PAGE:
A dog was attacked by a cougar on Michel Creek Road a few days ago and cougar sightings have been reported at the Elk Valley Mobile Home Park, Pine Avenue and on Tamarack Street in Sparwood.
Cougar Safety tips
Cougars are wide ranging animals and may show up in urban settings from time to time. If they are passing through it is important they do not find food that may encourage them to stay. Many urban incidents occur with young cougars that have not yet learned how to hunt effectively or older animals that can no longer hunt in the wilds.
Feed pets indoors and keep pets indoors, especially at night. Cats and small dogs that are left to free-range, hunt small birds and rodents and, in turn, become prey themselves.
Bird feeders can attract cougars and bears. Seeds on the ground can accumulate, attracting rodents and, in turn, attracting cougars and other predators that feed on the rodents.
Never feed deer or other possible prey species for cougars. While deer may be pleasant to watch, they can attract large predators such as cougars into residential neighborhoods. As well, urban deer present their own set of problems to you and your neighbors.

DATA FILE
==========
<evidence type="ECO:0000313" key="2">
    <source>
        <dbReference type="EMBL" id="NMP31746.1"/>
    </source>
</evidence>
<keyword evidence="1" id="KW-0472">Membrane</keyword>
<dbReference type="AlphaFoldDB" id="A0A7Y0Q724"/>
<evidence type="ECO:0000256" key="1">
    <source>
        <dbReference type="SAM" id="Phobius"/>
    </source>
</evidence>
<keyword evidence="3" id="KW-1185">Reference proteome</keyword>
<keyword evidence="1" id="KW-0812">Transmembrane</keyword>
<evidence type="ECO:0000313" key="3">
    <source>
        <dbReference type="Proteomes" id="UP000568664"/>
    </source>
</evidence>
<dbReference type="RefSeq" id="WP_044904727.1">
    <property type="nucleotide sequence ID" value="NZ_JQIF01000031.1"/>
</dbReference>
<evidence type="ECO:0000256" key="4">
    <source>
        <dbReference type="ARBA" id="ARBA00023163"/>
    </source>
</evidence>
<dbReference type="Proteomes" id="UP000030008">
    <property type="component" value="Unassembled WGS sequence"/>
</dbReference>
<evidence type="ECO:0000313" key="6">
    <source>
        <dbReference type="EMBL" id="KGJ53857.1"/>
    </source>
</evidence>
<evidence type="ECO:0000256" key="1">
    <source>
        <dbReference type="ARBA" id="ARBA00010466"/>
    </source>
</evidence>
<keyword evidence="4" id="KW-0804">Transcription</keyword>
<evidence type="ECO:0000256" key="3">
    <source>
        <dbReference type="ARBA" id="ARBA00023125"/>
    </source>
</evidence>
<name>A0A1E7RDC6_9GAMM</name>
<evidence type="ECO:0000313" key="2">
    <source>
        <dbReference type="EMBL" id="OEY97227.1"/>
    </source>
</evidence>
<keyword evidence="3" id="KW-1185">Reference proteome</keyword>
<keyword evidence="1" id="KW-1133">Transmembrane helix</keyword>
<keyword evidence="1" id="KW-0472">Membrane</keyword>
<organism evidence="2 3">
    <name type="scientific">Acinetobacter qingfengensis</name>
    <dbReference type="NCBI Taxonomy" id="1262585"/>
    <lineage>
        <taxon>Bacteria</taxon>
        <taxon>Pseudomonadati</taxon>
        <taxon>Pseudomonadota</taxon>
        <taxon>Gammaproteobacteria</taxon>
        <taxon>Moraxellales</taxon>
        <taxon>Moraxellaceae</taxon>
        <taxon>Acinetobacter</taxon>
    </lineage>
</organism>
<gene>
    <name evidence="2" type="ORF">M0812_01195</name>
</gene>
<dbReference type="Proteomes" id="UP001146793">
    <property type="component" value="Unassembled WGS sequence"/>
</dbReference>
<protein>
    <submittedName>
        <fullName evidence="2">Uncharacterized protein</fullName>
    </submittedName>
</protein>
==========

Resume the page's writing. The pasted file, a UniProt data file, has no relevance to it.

Deer are one of the cougar’s primary food sources. If deer are abundant in an area, especially a wintering area, then there is a good possibility to find cougars using the same area.
Cougars are most active during the period from dusk until dawn and this period requires extra vigilance by hikers while in cougar country.
If you encounter a Cougar:
STAY CALM, DO NOT RUN, MAINTAIN EYE CONTACT
Pick up small children and small pets
Let the Cougar know you are human-NOT prey
Make yourself as large and as mean as possible
Use your voice in a loud and assertive manner
Back away slowly. Never turn your back on wildlife
If the Cougar attacks, fight back with everything that you’ve got, it is a predatory attack
Never feed or approach wildlife and report cougar sightings and cougar kills to the 24 hour Conservation Officer Hotline on 1-877-952-7277.